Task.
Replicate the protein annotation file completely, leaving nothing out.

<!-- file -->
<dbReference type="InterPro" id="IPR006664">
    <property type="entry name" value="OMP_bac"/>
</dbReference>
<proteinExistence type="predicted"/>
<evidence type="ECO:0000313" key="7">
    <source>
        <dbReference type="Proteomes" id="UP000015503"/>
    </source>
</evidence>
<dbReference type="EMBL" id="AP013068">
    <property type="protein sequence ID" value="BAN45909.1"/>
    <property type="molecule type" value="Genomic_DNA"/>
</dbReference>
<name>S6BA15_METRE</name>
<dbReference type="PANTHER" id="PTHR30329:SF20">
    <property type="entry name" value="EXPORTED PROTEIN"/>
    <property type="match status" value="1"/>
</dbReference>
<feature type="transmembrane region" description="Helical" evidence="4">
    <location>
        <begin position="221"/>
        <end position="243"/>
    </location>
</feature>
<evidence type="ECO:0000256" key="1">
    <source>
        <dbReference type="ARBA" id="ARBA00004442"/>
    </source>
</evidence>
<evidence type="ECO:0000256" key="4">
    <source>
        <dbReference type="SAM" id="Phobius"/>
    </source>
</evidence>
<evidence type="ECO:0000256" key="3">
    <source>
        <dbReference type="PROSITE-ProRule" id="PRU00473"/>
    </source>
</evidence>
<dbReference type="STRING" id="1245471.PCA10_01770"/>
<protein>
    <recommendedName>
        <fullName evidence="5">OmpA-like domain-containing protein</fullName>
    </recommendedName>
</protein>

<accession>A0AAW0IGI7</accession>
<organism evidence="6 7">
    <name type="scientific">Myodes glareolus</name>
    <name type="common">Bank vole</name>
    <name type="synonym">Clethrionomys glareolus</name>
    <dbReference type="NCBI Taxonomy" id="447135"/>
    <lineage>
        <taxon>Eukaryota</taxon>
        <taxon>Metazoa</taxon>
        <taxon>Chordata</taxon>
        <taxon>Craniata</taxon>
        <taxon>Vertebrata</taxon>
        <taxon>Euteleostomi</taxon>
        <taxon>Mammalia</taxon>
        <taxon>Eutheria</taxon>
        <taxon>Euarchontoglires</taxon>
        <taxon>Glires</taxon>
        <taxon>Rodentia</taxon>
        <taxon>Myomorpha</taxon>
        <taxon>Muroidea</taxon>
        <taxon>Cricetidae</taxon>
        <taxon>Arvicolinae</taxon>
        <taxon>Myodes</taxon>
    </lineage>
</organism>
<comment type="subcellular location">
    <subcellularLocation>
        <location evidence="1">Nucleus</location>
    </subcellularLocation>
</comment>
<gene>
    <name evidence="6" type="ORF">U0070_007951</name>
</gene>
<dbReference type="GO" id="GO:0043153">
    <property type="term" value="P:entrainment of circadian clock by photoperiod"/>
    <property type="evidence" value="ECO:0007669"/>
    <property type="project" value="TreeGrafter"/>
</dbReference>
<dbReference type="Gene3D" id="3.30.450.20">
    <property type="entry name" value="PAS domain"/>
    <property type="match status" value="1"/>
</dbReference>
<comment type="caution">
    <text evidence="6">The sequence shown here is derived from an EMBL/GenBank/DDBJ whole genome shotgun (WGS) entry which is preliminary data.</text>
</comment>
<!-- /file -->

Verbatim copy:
<dbReference type="InterPro" id="IPR006664">
    <property type="entry name" value="OMP_bac"/>
</dbReference>
<proteinExistence type="predicted"/>
<evidence type="ECO:0000313" key="7">
    <source>
        <dbReference type="Proteomes" id="UP000015503"/>
    </source>
</evidence>
<dbReference type="EMBL" id="AP013068">
    <property type="protein sequence ID" value="BAN45909.1"/>
    <property type="molecule type" value="Genomic_DNA"/>
</dbReference>
<name>S6BA15_METRE</name>
<dbReference type="PANTHER" id="PTHR30329:SF20">
    <property type="entry name" value="EXPORTED PROTEIN"/>
    <property type="match status" value="1"/>
</dbReference>
<feature type="transmembrane region" description="Helical" evidence="4">
    <location>
        <begin position="221"/>
        <end position="243"/>
    </location>
</feature>
<evidence type="ECO:0000256" key="1">
    <source>
        <dbReference type="ARBA" id="ARBA00004442"/>
    </source>
</evidence>
<evidence type="ECO:0000256" key="4">
    <source>
        <dbReference type="SAM" id="Phobius"/>
    </source>
</evidence>
<evidence type="ECO:0000256" key="3">
    <source>
        <dbReference type="PROSITE-ProRule" id="PRU00473"/>
    </source>
</evidence>
<dbReference type="STRING" id="1245471.PCA10_01770"/>
<protein>
    <recommendedName>
        <fullName evidence="5">OmpA-like domain-containing protein</fullName>
    </recommendedName>
</protein>

<accession>A0AAW0IGI7</accession>
<organism evidence="6 7">
    <name type="scientific">Myodes glareolus</name>
    <name type="common">Bank vole</name>
    <name type="synonym">Clethrionomys glareolus</name>
    <dbReference type="NCBI Taxonomy" id="447135"/>
    <lineage>
        <taxon>Eukaryota</taxon>
        <taxon>Metazoa</taxon>
        <taxon>Chordata</taxon>
        <taxon>Craniata</taxon>
        <taxon>Vertebrata</taxon>
        <taxon>Euteleostomi</taxon>
        <taxon>Mammalia</taxon>
        <taxon>Eutheria</taxon>
        <taxon>Euarchontoglires</taxon>
        <taxon>Glires</taxon>
        <taxon>Rodentia</taxon>
        <taxon>Myomorpha</taxon>
        <taxon>Muroidea</taxon>
        <taxon>Cricetidae</taxon>
        <taxon>Arvicolinae</taxon>
        <taxon>Myodes</taxon>
    </lineage>
</organism>
<comment type="subcellular location">
    <subcellularLocation>
        <location evidence="1">Nucleus</location>
    </subcellularLocation>
</comment>
<gene>
    <name evidence="6" type="ORF">U0070_007951</name>
</gene>
<dbReference type="GO" id="GO:0043153">
    <property type="term" value="P:entrainment of circadian clock by photoperiod"/>
    <property type="evidence" value="ECO:0007669"/>
    <property type="project" value="TreeGrafter"/>
</dbReference>
<dbReference type="Gene3D" id="3.30.450.20">
    <property type="entry name" value="PAS domain"/>
    <property type="match status" value="1"/>
</dbReference>
<comment type="caution">
    <text evidence="6">The sequence shown here is derived from an EMBL/GenBank/DDBJ whole genome shotgun (WGS) entry which is preliminary data.</text>
</comment>